Aside from the final jump scare in the original film, it’s not until the second film that we are introduced to who would become the titular character, Jason Voorhees.
As the series of films progresses, we learn quite a lot about Jason. He, at least initially, dishes out penance to sinners who commit any of the seven deadly sins. He is consistently murdered and resurrected by supernatural, or perhaps “divine”, forces. And, he certainly likes to keep his face concealed.
Fans of Friday the 13th are also well aware that there is never any mention of Jason’s father throughout the entire franchise. This could be because Jason’s father was a monster who forced himself upon Ms. Voorhees, resulting in Jason’s birth, though there is no direct evidence to support that one way or another, so it could easily be speculated that Jason was an immaculate conception.
However, even if Pamela was impregnated by a flesh-and-blood person (mortal or otherwise), speculation exists at the outset of Jason Lives that someone from Jason’s family paid to have Jason interred in a graveyard, and to keep it continually cleaned and guarded. (In fact, an unused plot line actually brought Jason’s father into the mix, but it was scrapped.)
As far as the franchise is concerned, there is a lot of room for theories of all sorts regarding Jason’s biological father.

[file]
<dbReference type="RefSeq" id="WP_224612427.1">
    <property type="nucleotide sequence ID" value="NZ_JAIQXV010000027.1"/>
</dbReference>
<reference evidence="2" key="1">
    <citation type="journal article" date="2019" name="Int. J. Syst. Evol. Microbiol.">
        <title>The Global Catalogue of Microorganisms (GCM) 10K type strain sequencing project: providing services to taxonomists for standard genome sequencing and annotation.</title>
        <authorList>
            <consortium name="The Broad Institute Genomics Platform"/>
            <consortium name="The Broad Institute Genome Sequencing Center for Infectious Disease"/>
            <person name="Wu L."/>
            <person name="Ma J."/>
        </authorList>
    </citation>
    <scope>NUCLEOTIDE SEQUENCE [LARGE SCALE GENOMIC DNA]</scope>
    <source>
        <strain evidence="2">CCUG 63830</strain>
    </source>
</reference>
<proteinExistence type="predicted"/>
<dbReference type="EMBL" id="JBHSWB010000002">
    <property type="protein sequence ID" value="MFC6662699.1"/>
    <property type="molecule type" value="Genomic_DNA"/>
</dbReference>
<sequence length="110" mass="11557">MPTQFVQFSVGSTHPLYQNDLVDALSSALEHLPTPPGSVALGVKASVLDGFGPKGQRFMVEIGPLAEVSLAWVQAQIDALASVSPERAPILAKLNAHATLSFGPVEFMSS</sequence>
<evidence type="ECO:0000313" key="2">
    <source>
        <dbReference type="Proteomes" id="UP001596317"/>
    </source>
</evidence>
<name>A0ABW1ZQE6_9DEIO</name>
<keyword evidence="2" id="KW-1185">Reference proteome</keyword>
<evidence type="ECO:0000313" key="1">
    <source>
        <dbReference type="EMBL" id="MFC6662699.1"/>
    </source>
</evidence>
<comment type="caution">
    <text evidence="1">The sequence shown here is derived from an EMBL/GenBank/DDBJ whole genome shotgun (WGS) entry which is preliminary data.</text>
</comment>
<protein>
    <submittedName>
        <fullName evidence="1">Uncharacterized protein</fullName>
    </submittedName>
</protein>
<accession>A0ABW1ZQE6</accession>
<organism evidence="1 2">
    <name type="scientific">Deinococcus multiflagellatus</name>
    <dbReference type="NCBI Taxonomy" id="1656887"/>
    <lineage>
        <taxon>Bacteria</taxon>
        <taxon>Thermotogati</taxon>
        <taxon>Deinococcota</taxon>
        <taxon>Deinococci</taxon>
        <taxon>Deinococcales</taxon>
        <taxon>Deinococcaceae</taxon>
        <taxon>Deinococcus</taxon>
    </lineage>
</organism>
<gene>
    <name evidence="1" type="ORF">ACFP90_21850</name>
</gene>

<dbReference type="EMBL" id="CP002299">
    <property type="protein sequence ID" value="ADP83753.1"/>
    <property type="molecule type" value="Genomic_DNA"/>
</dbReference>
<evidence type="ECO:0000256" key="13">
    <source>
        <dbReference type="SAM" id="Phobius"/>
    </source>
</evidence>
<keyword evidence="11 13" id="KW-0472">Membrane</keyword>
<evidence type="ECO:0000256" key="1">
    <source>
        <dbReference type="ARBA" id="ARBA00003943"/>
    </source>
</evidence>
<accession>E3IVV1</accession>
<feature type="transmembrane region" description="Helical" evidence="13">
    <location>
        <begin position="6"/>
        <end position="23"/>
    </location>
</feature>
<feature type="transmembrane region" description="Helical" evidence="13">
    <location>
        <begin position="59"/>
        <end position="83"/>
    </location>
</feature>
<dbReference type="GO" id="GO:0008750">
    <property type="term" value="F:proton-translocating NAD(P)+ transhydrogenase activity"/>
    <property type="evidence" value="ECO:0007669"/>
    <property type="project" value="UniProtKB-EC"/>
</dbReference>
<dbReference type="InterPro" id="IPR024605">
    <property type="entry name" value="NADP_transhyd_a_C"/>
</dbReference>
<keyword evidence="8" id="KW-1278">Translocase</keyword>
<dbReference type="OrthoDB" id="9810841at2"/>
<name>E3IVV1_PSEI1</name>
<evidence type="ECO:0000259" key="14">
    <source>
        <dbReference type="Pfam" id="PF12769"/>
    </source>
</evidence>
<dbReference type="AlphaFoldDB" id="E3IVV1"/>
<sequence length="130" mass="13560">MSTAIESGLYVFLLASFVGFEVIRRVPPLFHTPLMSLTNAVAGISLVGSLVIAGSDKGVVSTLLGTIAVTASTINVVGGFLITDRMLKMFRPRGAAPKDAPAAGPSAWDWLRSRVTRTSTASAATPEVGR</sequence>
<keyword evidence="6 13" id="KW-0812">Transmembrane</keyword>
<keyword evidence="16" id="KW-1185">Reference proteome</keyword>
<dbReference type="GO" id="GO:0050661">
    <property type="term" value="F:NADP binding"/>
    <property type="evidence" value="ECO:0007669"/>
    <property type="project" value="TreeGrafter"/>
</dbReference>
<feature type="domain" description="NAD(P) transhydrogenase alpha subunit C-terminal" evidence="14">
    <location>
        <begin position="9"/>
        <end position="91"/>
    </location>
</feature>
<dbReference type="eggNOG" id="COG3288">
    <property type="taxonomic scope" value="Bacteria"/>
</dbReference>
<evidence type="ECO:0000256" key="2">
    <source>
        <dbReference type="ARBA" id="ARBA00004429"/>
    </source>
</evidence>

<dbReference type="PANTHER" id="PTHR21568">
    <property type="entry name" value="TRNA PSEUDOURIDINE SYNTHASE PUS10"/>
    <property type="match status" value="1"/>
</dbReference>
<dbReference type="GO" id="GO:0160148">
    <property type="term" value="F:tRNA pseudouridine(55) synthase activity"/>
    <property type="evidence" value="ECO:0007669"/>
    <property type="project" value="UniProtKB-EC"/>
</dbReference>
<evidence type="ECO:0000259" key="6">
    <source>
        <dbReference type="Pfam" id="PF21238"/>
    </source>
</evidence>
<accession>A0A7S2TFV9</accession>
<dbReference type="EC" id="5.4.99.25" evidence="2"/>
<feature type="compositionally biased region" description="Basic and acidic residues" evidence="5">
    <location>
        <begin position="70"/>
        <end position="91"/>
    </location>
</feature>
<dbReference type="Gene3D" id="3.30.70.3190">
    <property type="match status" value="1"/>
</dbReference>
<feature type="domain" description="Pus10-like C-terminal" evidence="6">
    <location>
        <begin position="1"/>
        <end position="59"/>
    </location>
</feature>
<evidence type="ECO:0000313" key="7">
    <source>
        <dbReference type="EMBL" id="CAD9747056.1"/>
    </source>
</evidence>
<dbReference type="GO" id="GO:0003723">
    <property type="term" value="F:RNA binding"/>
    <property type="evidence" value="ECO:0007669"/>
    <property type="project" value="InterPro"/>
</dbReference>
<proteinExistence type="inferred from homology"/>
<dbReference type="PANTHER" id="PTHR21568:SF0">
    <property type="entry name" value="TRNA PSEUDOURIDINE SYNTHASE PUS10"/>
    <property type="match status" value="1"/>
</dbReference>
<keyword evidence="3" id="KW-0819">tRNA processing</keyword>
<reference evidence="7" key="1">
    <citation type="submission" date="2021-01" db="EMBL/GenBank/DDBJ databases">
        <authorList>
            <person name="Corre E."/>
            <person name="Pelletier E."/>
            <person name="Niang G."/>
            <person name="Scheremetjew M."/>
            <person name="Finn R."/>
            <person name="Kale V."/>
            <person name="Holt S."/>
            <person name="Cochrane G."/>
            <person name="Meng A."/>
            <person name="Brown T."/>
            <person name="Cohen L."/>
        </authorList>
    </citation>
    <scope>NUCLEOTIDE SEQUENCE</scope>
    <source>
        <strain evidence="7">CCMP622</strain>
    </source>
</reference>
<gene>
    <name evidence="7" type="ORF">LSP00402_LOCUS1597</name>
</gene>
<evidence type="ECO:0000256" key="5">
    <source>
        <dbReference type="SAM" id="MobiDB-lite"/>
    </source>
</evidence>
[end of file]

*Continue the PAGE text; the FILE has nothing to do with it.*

Now, let’s start to mix these two elements together and see what we come up with…
Is Wilson Jason Voorhees’ Father?
Let’s look at a moment from the episode Baby, It’s Cold Outside, from season one:
It’s Valentine’s Day, and Tim is tasked with going camping to demonstrate the new Binford line of camping gear. However, he had also booked reservations for him and Jill at an exclusive lodge. Torn, Tim conjures up the plan to do a quick pitstop at a camping ground on the way to the lodge.
Where does he learn of this campground? From Wilson.
What is this campground called? Crystal Lake.
In Baby It’s Cold Outside, Wilson claims that he visits Crystal Lake every Valentine’s Day.
In 1992, Valentine’s fell on a Friday.
While in the Friday franchise, the location of Crystal Lake is widely debated, it’s more than likely located in New Jersey (with some reports in Connecticut), and the Taylors live in Detroit. It might be a bit of a stretch, but not completely implausible that they would take a nine-hour road trip to the East Coast.
Wilson, being the consummate outdoorsman, would certainly have cause to be wandering around an outdoor camp in 1945-1946, the year that Pamela Voorhees conceived, and gave birth to Jason. (And if Wilson is, in fact, God or immortal, his age and timeline wouldn’t be a consideration.)
Both Jason and Wilson love using outdoor tools to do their work. Both are extremely isolated figures. Wilson was 6’2” while Jason’s height has varied from 6’3” to 6’5”, not a far genetic deviation.
If Wilson is God or immortal, could he have passed his powers onto Jason? Could Wilson be Jason’s father? What do you think? We’ll be updating this theory as the evidence rolls in.